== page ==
On stage in Toronto, an interactive outdoor experience, free this Canada Day weekend
Babel-o-drome is a series of loosely connected scenes and skits that make use of various technology and media. Each part takes place in a different area of the park, and the performers usher the audience from place to place. Be prepared for a lot of standing.
The scenes of Babel-o-drome don’t involve any conventional characters or stories, and the audience never get an explicit explanation for what they are seeing. They are led through a string of unexpected events, games, and performances.
Babel-o-drome is loosely about our relationship with technology and language. Each scene works to incorporate technology and language games. The piece touches on the mass mentality of social media, as well as the challenge of communicating across languages.
Whenever these themes appeared, I always felt like I was observing them from a distance. The choral scene of people in an airport trying to communicate in different languages appeared as natural and external as the changing of the seasons.
The performances of the Element Choir — conducted by Christine Duncan — is a centrepiece of Babel-o-drome. Rather than performing songs, this choir creates synchronized sounds and rhythms under the direction of the conductor.
Some segments of Babel-o-drome are just performances by the choir. During others, they accompany the main performers from the background. They also function as mediators between the audience and the performance, talking directly to us and ushering us between each section.
The choir’s performances are masterful. It is extremely engaging to watch how Duncan directs the choir and occasionally the audience — cuing rhythms, notes, attacks, and pauses with her whole body. The vocalists pay incredible attention to both each other and the surrounding environment, which is vital for an outdoor performance.
The scenes of Babel-o-drone vary a lot. One includes projections and live music, and another has audiences interact with morse code machines. The main similarity between these various moments is the musicality of the performance.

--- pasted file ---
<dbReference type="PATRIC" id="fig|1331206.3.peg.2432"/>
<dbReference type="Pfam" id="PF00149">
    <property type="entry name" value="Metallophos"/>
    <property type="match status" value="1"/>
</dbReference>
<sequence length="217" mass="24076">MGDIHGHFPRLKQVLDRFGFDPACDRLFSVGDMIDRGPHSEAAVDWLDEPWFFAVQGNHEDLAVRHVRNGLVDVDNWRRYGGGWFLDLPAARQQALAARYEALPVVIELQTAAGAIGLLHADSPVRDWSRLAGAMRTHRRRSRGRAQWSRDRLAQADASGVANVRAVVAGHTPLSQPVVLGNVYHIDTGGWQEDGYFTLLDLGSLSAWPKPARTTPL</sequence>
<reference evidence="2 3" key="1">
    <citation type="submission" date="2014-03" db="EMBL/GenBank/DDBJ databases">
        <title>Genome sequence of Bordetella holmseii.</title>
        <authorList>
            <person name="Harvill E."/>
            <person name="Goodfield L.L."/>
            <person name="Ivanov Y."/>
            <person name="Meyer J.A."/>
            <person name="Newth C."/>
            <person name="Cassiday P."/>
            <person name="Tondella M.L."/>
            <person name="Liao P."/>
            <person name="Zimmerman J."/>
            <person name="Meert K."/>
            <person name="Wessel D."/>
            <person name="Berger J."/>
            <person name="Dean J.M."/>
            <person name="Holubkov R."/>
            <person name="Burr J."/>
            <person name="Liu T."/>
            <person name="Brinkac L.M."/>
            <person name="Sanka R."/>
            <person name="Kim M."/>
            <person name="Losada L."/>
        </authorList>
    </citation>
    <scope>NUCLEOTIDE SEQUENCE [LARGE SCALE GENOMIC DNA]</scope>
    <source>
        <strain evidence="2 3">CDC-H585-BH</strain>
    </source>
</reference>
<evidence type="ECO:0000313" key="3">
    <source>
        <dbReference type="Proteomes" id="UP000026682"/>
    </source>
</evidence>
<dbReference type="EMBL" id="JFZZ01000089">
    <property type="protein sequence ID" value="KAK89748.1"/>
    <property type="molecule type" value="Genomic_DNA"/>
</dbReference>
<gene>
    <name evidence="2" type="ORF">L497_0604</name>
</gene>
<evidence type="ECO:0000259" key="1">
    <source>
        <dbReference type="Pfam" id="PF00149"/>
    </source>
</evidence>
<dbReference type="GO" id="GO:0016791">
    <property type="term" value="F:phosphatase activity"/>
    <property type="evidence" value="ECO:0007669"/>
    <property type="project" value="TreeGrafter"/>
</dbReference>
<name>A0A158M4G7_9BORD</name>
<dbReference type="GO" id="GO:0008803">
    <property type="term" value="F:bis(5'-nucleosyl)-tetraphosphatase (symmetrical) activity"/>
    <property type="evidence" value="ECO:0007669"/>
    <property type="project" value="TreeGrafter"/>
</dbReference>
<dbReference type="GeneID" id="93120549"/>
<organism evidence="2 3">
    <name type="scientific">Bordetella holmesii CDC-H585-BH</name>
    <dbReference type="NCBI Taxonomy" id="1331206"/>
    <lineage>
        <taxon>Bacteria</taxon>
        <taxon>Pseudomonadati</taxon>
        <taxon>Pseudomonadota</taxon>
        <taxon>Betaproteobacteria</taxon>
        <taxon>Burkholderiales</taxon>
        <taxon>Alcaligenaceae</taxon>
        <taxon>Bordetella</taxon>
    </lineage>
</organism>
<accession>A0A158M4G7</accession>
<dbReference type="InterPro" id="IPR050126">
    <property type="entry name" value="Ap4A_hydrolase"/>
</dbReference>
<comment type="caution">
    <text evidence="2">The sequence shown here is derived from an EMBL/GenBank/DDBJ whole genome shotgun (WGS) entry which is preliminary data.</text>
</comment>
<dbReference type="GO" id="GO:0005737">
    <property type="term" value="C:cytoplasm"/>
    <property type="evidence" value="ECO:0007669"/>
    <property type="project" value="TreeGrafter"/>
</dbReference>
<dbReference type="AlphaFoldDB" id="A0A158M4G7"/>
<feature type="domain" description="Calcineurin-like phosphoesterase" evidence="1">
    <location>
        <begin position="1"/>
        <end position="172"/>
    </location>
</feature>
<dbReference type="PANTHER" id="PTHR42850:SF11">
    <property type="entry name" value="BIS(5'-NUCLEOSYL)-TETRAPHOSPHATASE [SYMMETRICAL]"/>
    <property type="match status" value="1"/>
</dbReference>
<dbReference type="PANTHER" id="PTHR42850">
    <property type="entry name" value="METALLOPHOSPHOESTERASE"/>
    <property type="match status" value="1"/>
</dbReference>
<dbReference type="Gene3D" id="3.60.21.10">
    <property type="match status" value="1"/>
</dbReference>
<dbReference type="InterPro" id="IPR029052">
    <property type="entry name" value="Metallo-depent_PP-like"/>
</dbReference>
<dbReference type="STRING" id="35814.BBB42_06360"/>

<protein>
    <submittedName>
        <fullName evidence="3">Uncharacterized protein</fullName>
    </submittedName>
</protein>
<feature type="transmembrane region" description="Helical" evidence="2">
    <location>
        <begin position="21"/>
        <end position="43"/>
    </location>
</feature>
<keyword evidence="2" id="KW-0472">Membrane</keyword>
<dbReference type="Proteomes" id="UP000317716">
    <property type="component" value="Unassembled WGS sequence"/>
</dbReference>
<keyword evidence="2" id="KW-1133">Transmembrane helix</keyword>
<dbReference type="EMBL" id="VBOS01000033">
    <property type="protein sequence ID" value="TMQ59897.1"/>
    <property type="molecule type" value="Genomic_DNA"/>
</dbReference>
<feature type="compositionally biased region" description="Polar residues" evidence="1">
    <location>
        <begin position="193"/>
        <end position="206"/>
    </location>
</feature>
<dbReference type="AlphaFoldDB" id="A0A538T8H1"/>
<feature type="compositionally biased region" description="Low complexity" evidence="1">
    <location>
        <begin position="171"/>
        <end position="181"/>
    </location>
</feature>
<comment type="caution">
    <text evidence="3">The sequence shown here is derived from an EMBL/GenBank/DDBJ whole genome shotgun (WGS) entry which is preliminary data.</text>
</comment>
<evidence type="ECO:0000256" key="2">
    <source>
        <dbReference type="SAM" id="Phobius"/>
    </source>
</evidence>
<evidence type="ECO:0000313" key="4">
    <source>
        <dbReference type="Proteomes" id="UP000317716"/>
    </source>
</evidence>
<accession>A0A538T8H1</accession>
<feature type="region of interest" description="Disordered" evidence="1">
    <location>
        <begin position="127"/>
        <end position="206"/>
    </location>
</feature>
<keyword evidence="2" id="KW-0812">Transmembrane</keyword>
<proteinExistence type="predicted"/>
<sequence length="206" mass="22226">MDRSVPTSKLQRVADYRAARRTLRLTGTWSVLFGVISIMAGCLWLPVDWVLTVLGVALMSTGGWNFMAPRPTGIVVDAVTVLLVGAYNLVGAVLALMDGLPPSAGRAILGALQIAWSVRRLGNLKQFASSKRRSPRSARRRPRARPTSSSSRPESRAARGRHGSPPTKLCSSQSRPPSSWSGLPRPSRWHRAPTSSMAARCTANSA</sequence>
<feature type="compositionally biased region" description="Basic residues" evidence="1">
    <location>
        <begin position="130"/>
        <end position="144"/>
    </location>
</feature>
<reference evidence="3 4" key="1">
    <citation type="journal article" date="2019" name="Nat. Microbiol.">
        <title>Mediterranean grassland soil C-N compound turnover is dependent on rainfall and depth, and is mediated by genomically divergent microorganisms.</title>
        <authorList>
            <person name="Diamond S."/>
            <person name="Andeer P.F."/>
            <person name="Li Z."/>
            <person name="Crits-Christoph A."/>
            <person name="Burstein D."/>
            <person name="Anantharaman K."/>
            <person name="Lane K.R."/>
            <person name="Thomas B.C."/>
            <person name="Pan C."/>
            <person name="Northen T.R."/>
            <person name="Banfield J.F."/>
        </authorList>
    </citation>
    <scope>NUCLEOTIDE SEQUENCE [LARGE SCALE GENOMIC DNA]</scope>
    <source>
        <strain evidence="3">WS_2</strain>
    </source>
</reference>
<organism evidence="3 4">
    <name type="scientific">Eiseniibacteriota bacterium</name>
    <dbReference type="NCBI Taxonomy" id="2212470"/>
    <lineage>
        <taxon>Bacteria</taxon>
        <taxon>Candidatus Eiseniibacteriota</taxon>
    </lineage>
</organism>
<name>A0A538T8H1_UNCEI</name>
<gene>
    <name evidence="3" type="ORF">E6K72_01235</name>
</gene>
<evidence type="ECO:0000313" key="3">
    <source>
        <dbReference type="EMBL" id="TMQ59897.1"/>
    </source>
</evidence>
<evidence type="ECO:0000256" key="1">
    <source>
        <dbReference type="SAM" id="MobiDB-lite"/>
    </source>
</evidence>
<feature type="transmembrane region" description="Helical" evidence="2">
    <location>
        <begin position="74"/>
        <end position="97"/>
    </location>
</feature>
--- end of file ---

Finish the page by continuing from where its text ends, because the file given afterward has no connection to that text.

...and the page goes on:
The piece as a whole feels like a music performance. Many of the performers dance, sing, and play instruments with the choir. Many of the interactive installations have their own rhythms, again synchronized with the choir. The sounds of the park also blend with the soundscape of the choir and the performance.
Audience interaction is a key component in many parts of Babel-o-drome. At some moments, we were given simple instructions to help add to the sound of the space. However, I felt that we were usually left to follow those instructions with little support. I noticed a few audience members weren’t comfortable with this environment.
At the same time, I also felt that there weren’t enough opportunities for the audience to participate in the performance. The cues we did get for taking part were exciting and I wanted this element to be more significant. Instead, we mostly took the role of spectators.
I found Babel-o-drome to be exciting in a way that traditional amphitheatre performances usually aren’t. The energy was looser and livelier. I saw the faces and reactions of other audience members. We were together in a way we wouldn’t be if everyone was facing a stage.
Babel-o-drome is an intriguing piece for its sheer novelty and strangeness. I can imagine why someone disinterested in abstract performance would feel lost and bored in this environment. Still, the event is so unusual that you are likely to get something out of it.
If you do go to see Babel-o-drome, definitely go with friends.
- Babel-o-drome is playing at at Wychwood Barns Park until July 1st, 2018 at (601 Christie Street)
- Show runs Friday to Sunday at 9pm
- Performances are free to attend.
- Remaining performances are June 30 and July 1 at 9:00 pm.
- Audience Advisory: Performance continues in all weather, extensive standing and walking involved.
Photo of rehearsal by Marc Lemyre